Do we need to hide packages in NEW queue (Was: Lottery NEW queue (Re: Are libraries with bumped SONAME subject of inspection of ftpmaster or not))
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- Subject: Do we need to hide packages in NEW queue (Was: Lottery NEW queue (Re: Are libraries with bumped SONAME subject of inspection of ftpmaster or not))
- From: Andreas Tille <email@example.com>
- Date: Wed, 26 Jan 2022 07:38:10 +0100
- Message-id: <[🔎] YfDsUuoNpxK+5WT6@an3as.eu>
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Am Tue, Jan 25, 2022 at 01:45:11PM -0800 schrieb Russ Allbery:
> Jonas Smedegaard <email@example.com> writes:
> > I just don't think the solution is to ignore copyright or licensing
> > statements.
> That's not the goal. The question, which keeps being raised in part
> because I don't think it's gotten a good answer, is what the basis is for
> treating copyright and licensing bugs differently than any other bug in
> The need for pre-screening was obvious when we had export control issues,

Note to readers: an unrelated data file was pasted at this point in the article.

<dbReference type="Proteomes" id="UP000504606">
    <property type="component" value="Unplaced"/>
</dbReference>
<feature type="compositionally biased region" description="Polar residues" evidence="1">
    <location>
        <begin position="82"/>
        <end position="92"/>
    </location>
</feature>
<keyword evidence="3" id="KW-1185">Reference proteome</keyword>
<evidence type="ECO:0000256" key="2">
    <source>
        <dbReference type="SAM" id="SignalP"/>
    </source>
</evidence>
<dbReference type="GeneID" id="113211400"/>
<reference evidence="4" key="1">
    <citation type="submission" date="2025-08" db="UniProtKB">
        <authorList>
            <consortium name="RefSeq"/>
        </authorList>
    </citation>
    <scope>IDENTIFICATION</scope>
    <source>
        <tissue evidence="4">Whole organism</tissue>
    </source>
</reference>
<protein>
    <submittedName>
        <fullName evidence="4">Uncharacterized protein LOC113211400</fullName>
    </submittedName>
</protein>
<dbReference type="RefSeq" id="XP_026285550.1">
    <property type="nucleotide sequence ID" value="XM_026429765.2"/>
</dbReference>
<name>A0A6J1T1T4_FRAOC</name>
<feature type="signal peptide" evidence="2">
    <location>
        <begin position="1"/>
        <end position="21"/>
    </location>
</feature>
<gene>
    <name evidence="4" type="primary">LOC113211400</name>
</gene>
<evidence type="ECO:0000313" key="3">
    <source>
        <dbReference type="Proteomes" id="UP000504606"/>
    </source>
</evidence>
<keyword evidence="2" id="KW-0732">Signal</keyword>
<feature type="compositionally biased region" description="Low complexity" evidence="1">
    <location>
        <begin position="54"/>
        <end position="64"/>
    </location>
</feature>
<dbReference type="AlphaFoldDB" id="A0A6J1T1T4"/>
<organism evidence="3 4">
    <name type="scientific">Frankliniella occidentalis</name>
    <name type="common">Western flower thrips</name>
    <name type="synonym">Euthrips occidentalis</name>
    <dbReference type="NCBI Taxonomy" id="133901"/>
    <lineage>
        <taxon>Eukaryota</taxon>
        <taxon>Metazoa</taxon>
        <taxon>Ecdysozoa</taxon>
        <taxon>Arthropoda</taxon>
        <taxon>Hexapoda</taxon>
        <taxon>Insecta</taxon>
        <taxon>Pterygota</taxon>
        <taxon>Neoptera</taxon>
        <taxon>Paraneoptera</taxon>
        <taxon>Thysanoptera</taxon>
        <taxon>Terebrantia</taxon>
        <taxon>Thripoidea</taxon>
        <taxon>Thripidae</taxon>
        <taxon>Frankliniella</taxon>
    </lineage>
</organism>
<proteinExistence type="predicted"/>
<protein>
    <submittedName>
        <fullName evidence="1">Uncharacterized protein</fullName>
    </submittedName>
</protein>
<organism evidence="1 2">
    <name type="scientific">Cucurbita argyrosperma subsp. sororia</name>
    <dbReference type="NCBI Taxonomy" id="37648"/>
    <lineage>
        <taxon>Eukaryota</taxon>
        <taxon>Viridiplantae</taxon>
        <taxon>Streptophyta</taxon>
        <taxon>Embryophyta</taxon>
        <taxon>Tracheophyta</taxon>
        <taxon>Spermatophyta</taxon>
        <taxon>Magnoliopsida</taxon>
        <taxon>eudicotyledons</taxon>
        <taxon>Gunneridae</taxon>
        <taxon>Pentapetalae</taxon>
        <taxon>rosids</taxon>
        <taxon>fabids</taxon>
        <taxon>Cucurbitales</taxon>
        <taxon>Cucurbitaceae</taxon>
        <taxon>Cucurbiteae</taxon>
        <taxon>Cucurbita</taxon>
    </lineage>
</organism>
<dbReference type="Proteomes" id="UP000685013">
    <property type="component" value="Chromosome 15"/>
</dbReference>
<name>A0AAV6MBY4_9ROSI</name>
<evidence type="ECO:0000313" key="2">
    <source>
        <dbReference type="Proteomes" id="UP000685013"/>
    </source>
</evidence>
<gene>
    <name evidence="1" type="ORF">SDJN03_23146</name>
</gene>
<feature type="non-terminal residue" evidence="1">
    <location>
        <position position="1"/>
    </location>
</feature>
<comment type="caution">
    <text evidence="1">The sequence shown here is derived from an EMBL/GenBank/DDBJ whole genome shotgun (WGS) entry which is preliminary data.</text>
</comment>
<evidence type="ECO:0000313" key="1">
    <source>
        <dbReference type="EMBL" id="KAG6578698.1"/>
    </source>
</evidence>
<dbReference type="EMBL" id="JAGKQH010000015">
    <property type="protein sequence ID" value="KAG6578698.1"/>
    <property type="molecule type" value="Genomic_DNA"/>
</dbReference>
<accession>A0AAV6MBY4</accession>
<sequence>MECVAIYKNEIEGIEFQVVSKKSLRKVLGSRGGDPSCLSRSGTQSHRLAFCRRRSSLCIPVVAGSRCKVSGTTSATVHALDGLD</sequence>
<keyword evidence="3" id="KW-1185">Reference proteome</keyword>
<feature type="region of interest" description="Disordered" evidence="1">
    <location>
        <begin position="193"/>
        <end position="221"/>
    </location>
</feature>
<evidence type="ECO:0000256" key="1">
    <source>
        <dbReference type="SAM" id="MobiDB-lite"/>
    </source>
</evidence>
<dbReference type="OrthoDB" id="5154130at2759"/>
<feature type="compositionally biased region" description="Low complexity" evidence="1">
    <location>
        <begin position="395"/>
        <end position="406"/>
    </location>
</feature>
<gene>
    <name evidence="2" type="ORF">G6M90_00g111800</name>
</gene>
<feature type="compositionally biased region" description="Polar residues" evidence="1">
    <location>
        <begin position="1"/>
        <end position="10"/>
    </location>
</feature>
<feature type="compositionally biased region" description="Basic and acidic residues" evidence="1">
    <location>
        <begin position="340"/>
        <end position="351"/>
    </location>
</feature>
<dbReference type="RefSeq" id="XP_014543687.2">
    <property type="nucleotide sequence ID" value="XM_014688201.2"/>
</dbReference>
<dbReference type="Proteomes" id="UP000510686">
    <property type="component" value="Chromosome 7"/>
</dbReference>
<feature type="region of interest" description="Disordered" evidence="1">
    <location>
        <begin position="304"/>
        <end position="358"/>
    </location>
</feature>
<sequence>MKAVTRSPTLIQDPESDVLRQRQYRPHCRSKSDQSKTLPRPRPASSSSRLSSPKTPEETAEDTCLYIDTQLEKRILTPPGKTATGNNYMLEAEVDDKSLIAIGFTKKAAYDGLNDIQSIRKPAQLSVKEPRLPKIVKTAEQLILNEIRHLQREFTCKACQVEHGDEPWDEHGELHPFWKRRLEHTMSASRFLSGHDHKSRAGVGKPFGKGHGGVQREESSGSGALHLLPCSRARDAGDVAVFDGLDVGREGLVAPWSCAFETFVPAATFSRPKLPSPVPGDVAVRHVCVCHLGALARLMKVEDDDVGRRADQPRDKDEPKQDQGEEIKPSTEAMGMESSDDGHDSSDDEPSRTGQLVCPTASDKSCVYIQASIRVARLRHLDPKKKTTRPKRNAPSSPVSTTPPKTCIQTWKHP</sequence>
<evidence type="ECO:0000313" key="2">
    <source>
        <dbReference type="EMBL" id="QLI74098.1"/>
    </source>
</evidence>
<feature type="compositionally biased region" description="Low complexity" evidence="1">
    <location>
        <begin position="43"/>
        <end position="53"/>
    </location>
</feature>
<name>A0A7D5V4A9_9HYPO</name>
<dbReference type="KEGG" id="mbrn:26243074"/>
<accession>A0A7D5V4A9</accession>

> but my understanding is that those have gone away. Are we working from
> legal advice telling us that this pre-screening is required for some legal
> purpose? If so, is it effective for the legal purpose at which it is
> aimed? Is this system left over from old advice? Have we checked our
> assumptions recently?
May be some intermediate step would be to not hide packages in NEW queue
but exposing them as an apt source. If I'm correct this is not the case
since it had certain legal consequences for the project if code with
certain non-free licenses would be downloadable from some debian.org
address. May be NEW could be considered as some kind of pre-non-free as
long as it is not checked and the legal consequences are not valid for
us any more. But I'm not educated in international law - just asking
whether somebody might know better.
I'd consider it a big step forward to develop against packages from NEW
queue. (And yes, *I* know how to help myself with a local mirror but
team wide development is something else.)
> NEW processing is a lot of friction for the project as a whole and a lot
> of work for the ftp team. If we were able to do less work at the cost of
> a minimal increase in bugs, or at the cost of handling bugs a bit
> differently, maybe that would be a good thing?
> In other words, it's unclear what requirements we're attempting to meet
> and what the basis of those requirements is, which makes it hard to have a
> conversation about whether the current design is the best design for the
> problem we're trying to solve.
I'm CCing debian-legal for this branch of the discussion (but I do not
read this list and think keeping debian-devel in the row is a good idea).